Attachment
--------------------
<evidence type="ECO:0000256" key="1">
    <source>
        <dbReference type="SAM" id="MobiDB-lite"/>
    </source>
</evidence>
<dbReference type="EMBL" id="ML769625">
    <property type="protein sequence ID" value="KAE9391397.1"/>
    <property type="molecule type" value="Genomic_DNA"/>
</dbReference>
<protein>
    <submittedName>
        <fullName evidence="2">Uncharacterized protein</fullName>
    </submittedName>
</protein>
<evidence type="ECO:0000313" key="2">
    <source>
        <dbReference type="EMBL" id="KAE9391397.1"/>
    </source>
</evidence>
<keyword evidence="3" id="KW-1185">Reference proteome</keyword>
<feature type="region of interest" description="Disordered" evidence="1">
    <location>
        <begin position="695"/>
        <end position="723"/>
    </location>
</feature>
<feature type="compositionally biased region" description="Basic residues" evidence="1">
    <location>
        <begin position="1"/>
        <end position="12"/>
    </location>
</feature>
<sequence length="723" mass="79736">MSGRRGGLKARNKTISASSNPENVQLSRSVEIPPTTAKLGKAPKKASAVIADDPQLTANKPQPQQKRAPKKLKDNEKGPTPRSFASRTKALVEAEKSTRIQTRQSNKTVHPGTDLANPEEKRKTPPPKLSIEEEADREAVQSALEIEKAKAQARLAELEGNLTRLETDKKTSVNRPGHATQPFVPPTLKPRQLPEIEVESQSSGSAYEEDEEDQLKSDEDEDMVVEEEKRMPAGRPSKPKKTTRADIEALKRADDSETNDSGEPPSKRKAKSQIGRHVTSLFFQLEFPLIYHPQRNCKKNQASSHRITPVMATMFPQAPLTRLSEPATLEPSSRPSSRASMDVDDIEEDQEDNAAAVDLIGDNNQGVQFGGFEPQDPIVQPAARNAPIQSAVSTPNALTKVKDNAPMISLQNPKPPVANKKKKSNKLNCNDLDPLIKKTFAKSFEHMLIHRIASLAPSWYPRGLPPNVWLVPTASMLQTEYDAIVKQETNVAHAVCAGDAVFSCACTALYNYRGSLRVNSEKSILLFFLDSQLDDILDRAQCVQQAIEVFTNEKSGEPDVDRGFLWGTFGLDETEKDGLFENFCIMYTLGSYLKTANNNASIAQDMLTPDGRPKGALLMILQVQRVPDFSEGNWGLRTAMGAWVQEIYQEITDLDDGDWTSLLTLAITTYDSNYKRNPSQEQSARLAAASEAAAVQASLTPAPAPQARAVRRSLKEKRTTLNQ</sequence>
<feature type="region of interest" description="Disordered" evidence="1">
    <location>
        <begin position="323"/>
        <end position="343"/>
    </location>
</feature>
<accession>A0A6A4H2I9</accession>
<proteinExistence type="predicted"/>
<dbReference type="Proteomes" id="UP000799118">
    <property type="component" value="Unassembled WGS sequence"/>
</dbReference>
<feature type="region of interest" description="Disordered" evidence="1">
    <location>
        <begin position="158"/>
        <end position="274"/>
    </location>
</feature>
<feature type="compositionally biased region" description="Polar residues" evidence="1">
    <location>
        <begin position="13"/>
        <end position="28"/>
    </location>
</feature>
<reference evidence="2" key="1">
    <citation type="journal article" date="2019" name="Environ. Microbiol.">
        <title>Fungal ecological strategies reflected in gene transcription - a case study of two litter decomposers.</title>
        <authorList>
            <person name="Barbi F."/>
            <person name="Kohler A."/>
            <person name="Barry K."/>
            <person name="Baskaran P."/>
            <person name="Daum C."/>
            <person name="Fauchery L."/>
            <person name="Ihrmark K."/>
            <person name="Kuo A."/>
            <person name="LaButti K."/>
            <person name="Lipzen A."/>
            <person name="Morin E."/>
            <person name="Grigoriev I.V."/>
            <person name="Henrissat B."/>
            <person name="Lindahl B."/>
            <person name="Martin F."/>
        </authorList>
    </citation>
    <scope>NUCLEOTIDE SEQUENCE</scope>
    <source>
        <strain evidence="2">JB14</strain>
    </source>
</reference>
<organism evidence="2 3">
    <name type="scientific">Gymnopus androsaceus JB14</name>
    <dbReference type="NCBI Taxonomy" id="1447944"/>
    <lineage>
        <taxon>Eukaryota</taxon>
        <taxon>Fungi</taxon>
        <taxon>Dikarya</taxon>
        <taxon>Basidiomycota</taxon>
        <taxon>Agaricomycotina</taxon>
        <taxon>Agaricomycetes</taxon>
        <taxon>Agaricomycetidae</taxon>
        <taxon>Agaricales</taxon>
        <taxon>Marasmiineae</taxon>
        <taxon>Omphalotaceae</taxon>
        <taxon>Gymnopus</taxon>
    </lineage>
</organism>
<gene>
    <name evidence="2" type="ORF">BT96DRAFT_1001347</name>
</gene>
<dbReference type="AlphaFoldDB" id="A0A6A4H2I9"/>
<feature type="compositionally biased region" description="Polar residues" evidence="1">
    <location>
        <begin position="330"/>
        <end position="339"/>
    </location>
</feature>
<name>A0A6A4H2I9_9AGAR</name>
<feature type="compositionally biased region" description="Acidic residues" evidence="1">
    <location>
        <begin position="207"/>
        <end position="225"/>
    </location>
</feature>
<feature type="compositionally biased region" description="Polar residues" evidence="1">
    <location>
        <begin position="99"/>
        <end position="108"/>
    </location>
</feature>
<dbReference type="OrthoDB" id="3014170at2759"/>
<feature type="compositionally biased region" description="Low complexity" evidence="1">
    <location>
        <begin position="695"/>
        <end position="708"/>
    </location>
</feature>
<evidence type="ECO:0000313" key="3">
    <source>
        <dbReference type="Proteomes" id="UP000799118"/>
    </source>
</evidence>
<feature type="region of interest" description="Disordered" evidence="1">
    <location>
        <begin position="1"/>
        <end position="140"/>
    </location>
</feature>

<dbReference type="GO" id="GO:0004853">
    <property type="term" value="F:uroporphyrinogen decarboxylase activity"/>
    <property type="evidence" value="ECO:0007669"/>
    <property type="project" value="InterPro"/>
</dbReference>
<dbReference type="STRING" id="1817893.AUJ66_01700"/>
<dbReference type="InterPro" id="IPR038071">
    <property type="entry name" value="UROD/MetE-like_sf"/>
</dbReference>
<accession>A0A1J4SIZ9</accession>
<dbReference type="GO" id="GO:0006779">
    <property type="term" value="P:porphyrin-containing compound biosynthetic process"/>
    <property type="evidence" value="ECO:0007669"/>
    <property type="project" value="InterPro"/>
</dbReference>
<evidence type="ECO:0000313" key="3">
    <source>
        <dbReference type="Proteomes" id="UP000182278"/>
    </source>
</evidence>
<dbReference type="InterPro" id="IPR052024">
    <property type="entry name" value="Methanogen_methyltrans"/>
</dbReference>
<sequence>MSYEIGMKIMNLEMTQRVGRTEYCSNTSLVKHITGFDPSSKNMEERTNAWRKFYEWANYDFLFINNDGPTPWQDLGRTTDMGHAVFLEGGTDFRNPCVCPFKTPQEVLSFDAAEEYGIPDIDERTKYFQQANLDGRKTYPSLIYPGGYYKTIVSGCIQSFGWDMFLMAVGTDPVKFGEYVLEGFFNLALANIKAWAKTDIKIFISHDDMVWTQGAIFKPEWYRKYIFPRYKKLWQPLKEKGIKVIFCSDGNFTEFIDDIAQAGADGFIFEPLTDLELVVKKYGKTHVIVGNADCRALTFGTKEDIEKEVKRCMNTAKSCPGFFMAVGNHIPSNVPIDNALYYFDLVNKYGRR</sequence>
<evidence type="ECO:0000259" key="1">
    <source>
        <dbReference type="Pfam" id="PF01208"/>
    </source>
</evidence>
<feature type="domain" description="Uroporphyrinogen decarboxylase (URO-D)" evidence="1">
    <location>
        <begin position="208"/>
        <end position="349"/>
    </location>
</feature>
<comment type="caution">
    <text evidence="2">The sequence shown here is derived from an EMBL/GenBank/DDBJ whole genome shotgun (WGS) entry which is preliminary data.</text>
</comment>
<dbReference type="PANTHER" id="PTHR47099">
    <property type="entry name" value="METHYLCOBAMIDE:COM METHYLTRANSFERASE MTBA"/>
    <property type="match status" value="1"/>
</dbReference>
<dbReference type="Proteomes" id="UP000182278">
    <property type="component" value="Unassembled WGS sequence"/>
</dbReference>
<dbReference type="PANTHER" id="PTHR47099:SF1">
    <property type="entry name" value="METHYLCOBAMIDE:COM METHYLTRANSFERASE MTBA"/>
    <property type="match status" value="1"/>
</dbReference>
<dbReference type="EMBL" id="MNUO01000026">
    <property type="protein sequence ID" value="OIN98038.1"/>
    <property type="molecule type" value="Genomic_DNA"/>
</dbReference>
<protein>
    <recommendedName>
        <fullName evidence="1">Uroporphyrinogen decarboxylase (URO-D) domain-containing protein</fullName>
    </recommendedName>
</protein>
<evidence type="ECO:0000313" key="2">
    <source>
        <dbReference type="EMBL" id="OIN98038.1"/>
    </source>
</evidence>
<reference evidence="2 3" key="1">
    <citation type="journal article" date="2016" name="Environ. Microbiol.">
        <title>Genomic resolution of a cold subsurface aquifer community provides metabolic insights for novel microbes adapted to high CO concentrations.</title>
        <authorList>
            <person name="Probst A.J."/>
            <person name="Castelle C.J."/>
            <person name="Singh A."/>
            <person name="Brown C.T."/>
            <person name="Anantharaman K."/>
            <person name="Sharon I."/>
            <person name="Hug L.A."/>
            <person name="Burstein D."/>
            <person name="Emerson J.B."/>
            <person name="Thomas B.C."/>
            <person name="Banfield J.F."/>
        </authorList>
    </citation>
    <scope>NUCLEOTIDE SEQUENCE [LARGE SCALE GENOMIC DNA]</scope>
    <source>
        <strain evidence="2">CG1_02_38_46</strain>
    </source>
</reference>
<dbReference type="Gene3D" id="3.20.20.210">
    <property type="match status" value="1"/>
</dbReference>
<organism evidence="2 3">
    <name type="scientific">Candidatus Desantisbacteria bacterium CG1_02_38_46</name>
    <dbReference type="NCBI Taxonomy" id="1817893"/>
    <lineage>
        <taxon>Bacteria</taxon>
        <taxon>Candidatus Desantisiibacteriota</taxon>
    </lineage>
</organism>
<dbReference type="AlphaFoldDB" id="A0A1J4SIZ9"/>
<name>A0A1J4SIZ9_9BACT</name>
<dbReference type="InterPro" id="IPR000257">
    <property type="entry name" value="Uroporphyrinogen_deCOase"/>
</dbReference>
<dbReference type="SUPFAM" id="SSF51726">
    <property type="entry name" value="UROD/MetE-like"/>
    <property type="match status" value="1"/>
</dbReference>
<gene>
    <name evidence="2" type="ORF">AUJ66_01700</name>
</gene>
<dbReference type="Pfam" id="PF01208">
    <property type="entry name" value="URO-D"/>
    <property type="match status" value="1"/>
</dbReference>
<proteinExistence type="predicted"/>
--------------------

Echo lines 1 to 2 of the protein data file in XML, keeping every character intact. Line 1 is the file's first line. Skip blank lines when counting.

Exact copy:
<evidence type="ECO:0000256" key="1">
    <source>